The Disposal of Sewage

John Darby
1870 Scientific American  
cluding the malaria, are combustibLe, and will add fuel to the flame. It may, also, be objected, that the air is damp. This is so. But the water is in the form of vapor, and not liquid, hence the thousand degrees of caloric are not required to convert the water into steam. This vapor, passing over the glowing carbon, would be decomposed, and, by no means, diminish the the intensity of the combustion, but rather increase it. The advantages of this operation are manifest. In the first place, the
more » ... e first place, the offensive matters are burned up, and not allowed, as now, to be diffused through the air. By this process there will be a constant downward tendency of the foul airs to flow into the sewers, wherever generated, whether from the sur face of the streets, or in dwellings, or outhouses. Like the water, they will all flow off into the sewers, and be drawn up into the furnaces. The tendency, now, is to accumulate and rise up as the quantity increases, and flow into the dwellings, instead of flowing from them. The sewers themselves are now centers of the foulest emanations, as any one may con vince himself by experimenting un the air over the water holes at the corners of the streets. It is feared by some,that the immense production of carbonic acid, and other noxious products produced by the manufacto ries of New York, may demand, sooner or later, their removal from the city. These fears, probably, have their origin in the analysis of the air in the great cities of England. They cer tainly have not arisen from the analysis of the air of New York. The cases of English cities and New York are very different. In the first place,the kinds of manufactories of New York are small or null in those materials which most load the atmosphere of some English cities. In the next place, we have a vety different atmosphere. While theirs is moist, and loaded wHh vapors, ours is comparatively dry, and will not sustain them. Although immense volumes of carbonic acid are raised into the air, yet the winds, in a few minutes, will transport tlie"m to distant places. This principle may be applied with much benefit to private dwellings. If the dwelling is furnished with a furnace, the air for combustion could be drawn from the lowest place on the premises,and the supply of air would come from the upper portions of the house, creating a tendency to ventilate the dwelling by pure air drawn from above. The cellars of pri vate buildings might be connected with the sewers, and when the draft was stIOng; the stagnant air drawn out and fresh air supplied. It might be objected, that circumstances might occur,when the air could not be drawn from the sewers from obstructions or from their being full. Then the usual source could be em ployed by removing the jacket, and the dampers in the tube be shut. Where the tubes are employed, and too small for the supply from accumulations of water in them, the furnace could be connectcd with the reservoirs for surface water at the corners of the streets. But the furnaces, generally, are in operation only in the daytime. Still, if the sewers are thoroughly aerated three times in twenty· four hours, no harm could result,certainly none when they are kept pure for twelve hours, and that in the hottest portion of the twenty-four. Hotels might draw their air from the samll source to their ranges and furnaces, and their premises supplied with pure air. The only facts we have observed in examining the literature of sewers, that relates to this matter, are the following: A proposition was made, in London, to connect the sewers with the chimneys of manufactories, above the fires, which the owners objected to, from its diminishing the draft. In Pari8, when the sewers become so foul that the workmen cannot enter them with safety, they have movable chimneys, which they put over the holes in the streets, and, by building a fire in the chimneys, draw out the foul air. This involves our principle, which we have discovered since the above was written. It may be objected that insuperable difficulties would arise in putting the above views in practice. That difficulties would arise, is probable, but, that they are insuperable to the en gineering talent of New York,we do not believe. We imagine the expense of the various efforts now put forth for a partial success, if rightly directed, would achieve a perfect and per manent relief from malarial influences, and would supply the now most miasmatic districts with pure air. .. _ .. WHAT IS ENERGY 1 [Balfour Stewart in Nature.] It has been shown in a former article (See SCIENTIFIC AMERICAN, page 360, Vol. XXI!.), that energy, or the power of doing work, is of two kinds; namely, energy due to actual motion, and that due to position. We ended that article by supposing a stone shot vertically upwards had been caught at the summit of its flight and lodged on the top of a house; Wld this gave rise to the question, What has become of thE' energy of the stone? To answer this we must learn to regard energy, not as a quality, but rather as a thing. The chemist has always taught us to regard quantity or mass of matter as unchangeable, so that amid the many be wildering transformations of form and quality which take place in the chemical world, we can always CORsult our bal ance with a certainty that it will not play us false. But now the physical philosopher steps in and tells us that energy is quite as unchangeable as mass, and that the conservation of both is equally complete. There is, however, this difference between the two things-the same particle of matter will al ways retain the same mass, but it will not always retain the same energy As a whole, energy is invariable, but it is always shifting about from particle to particle, and it is hence more difficult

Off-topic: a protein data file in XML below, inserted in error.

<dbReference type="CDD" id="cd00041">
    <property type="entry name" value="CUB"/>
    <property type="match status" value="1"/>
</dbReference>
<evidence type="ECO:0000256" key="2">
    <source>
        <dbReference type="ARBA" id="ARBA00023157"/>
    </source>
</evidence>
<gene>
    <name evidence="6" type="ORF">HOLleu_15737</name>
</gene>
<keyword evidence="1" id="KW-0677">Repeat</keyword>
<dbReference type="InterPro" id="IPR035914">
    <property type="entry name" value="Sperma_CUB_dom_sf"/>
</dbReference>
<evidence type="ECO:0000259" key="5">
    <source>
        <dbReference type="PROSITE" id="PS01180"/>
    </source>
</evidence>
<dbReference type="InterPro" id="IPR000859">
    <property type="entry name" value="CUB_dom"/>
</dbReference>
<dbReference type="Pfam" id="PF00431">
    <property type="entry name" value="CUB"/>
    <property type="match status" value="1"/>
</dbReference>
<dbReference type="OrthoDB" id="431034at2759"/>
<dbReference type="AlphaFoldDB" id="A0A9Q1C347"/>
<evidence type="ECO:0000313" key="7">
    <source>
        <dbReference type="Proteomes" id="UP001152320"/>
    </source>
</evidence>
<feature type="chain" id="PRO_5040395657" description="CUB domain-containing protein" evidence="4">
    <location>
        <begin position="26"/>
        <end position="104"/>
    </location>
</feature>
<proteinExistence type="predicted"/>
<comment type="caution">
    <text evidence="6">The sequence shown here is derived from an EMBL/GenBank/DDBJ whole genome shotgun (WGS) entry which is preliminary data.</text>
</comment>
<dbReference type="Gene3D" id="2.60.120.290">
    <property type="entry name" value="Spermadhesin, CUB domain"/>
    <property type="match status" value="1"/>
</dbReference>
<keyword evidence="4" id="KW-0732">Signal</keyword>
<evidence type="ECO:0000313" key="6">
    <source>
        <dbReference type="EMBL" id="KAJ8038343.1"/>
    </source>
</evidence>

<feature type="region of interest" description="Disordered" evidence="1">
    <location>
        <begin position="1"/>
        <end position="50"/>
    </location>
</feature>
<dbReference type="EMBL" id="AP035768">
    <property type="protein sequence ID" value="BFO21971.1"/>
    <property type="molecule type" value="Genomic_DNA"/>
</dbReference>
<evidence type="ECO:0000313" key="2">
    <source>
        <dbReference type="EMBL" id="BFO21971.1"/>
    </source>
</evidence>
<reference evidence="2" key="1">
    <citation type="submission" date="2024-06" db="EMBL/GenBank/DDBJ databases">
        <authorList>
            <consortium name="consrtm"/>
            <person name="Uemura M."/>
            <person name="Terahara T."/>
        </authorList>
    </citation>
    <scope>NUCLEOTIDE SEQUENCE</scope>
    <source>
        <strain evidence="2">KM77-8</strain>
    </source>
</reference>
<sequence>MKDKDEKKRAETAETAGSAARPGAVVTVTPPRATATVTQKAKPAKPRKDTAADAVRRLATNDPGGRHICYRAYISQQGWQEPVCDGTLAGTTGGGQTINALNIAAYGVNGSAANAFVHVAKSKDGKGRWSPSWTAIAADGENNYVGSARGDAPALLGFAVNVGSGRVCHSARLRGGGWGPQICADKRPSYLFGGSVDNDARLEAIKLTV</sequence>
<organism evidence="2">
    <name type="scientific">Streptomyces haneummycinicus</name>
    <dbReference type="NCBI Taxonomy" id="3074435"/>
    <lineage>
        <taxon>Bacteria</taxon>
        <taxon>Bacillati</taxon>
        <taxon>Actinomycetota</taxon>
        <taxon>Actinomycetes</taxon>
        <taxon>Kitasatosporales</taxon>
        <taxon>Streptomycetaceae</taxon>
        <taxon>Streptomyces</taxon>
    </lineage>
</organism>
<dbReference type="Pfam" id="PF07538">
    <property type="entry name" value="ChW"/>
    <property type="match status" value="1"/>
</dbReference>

doi:10.1038/scientificamerican07091870-16 fatcat:u2n7s4zqqzfrtdddkbcs6n7yke